Putting theory into practise...
I’ve been working with Bronson for about 8 months now, under Pip’s watchful eye, and over that time have come to get on so well with him. So when Pip said she thought we made a great pair and that if I wanted to buy him she would be happy to sell him to me, I was beside myself with joy. I know that none of Pips horses are for sale unless she believes she has found them a good match. All my plans to wait 5 years before taking guardianship of my own horse went out the window as I knew that I might never find another horse that makes me feel the way Bronson does. So I seized the opportunity with both hands! There’s no way I would take on a horse on my own at the moment but knowing that I would be keeping him at Pips yard and have her wealth of expertise to hand I felt confident and happy that I could do right by him.
I will continue with my weekly lessons but, as Pip said, it was time to practise what I had already learned. Coming up to the yard and working with him on my own was quite a different experience to coming for lessons and over the first couple of sessions he started behaving in ways I hadn’t seen before. I can see why so many people, who enjoy riding lessons and then decide to take the step of getting their own horse, can soon run into trouble. The wonderful thing about Pippsway is that Pip teaches you to be able to think for yourself so I went home and had a good long think about why things were going the way they were.
I realised, after some consideration, that there were a few ways in which I was going wrong. Firstly my energy was all wrong. I was so focused on ‘being in charge’ that I had forgotten the fundamental rules. Instead of being calm, assertive I had slipped into being ‘bossy, irritated’ which is of course an unbalanced state so he wasn’t listening to me. Another mistake I was making was not being quick enough to notice when he was doing as he was asked. Instead of stopping asking as soon as he responded I was continuing to ask, which has to be massively annoying and confusing for any horse! Finally I was forgetting to pitch my ask at the lowest energy possible. Pip has a ‘three ask rule’. You ask the horse as subtly as possible to do something, if he doesn’t respond you up the energy and on the third time of asking you have to make sure you get a response. I was going straight for the highest level of ask.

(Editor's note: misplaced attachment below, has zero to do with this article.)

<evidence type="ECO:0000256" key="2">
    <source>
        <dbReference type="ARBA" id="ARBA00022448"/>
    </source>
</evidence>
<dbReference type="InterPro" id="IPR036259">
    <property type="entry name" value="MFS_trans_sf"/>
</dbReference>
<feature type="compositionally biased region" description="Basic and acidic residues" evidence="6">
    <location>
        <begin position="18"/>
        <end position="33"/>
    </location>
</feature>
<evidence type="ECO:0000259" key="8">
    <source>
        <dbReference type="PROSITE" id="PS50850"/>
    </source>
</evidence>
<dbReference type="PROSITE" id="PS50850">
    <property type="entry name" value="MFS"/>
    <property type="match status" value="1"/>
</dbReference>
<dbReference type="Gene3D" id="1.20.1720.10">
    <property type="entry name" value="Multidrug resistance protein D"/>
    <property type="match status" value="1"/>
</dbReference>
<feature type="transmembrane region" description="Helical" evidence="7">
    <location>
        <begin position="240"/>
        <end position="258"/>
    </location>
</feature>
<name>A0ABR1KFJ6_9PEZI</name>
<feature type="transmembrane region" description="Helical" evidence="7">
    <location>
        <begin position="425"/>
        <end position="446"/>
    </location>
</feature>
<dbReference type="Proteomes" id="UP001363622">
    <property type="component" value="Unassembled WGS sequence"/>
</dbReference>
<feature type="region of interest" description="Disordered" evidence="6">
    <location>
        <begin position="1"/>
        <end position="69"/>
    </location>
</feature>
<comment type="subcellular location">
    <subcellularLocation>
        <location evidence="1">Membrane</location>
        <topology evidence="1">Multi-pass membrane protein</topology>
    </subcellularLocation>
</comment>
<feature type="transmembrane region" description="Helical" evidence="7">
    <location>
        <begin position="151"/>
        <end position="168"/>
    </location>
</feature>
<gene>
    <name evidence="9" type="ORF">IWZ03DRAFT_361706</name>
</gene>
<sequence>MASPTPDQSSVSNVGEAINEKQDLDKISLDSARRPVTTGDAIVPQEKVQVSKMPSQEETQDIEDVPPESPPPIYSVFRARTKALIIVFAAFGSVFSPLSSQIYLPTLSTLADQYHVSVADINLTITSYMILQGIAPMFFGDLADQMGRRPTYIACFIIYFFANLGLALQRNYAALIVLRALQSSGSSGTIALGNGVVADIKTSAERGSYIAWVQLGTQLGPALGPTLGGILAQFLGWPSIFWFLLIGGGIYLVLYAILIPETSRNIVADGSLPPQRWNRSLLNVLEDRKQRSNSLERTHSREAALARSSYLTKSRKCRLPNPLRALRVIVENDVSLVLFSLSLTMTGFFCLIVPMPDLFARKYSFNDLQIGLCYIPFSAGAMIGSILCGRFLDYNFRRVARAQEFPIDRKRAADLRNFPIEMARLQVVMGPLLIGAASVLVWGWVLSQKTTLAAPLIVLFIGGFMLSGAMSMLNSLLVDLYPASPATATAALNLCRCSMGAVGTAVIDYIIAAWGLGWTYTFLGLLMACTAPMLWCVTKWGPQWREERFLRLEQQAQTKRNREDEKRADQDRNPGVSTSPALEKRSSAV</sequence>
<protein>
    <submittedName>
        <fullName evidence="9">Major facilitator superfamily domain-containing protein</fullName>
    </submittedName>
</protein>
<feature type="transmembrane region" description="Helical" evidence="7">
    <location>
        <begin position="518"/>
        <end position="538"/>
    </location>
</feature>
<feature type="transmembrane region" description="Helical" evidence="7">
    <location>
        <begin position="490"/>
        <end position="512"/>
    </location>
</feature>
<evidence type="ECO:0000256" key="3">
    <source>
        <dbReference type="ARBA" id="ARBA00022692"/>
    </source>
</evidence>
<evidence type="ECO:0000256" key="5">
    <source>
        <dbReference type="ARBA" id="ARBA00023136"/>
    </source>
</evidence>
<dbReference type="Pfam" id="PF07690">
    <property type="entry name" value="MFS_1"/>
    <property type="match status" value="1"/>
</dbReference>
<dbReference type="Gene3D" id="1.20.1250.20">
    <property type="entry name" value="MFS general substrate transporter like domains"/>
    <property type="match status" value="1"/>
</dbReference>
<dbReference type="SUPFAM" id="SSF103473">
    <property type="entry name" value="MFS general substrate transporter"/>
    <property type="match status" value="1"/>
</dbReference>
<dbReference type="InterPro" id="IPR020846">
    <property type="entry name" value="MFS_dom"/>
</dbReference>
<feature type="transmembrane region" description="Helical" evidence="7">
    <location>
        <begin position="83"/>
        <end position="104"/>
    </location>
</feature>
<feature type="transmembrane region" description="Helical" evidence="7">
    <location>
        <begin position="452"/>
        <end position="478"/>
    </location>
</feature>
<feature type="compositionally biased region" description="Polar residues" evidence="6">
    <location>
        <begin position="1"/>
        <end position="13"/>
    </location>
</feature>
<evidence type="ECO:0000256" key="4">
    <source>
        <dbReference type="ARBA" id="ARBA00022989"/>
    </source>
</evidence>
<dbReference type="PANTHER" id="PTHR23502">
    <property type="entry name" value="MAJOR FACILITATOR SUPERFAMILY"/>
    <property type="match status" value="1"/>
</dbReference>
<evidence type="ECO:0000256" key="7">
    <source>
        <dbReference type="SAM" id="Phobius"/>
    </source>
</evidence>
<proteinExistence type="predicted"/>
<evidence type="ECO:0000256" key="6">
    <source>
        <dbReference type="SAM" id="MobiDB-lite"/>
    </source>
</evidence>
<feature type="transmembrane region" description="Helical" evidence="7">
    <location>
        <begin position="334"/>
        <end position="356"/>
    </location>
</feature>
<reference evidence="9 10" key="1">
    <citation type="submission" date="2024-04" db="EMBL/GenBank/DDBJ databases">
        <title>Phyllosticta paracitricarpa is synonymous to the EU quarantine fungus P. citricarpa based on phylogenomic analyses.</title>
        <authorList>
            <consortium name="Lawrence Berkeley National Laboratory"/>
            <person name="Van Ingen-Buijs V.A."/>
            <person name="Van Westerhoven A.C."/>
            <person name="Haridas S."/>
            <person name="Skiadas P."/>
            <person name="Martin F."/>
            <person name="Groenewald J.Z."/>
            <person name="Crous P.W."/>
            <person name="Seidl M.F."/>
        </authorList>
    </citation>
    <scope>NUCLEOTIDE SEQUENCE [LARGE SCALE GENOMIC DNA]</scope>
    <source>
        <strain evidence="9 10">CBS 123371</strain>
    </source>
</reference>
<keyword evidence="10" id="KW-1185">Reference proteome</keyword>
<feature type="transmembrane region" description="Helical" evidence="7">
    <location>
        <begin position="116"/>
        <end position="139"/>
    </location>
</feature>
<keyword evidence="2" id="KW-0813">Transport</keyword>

So the next time I went to the yard I made sure my energy was calm assertive, I pitched my asks at the lowest level and as soon as he responded I stopped asking. What a difference! He did everything I asked first time with only a couple of exceptions and in those instances he complied on the second ask. He was much calmer and happier and so was I. It has been real testimony to Pip’s way of teaching that I was able to figure out where I was going wrong myself and turn things around.
Working with Bronson has been the perfect opportunity to practise everything that Pip has taught me this last year. I still make mistakes and trying to remember everything I’ve been taught at the right moment is an ongoing challenge but I’m absolutely loving it! I’m having the time of my life and we are only at the very beginning!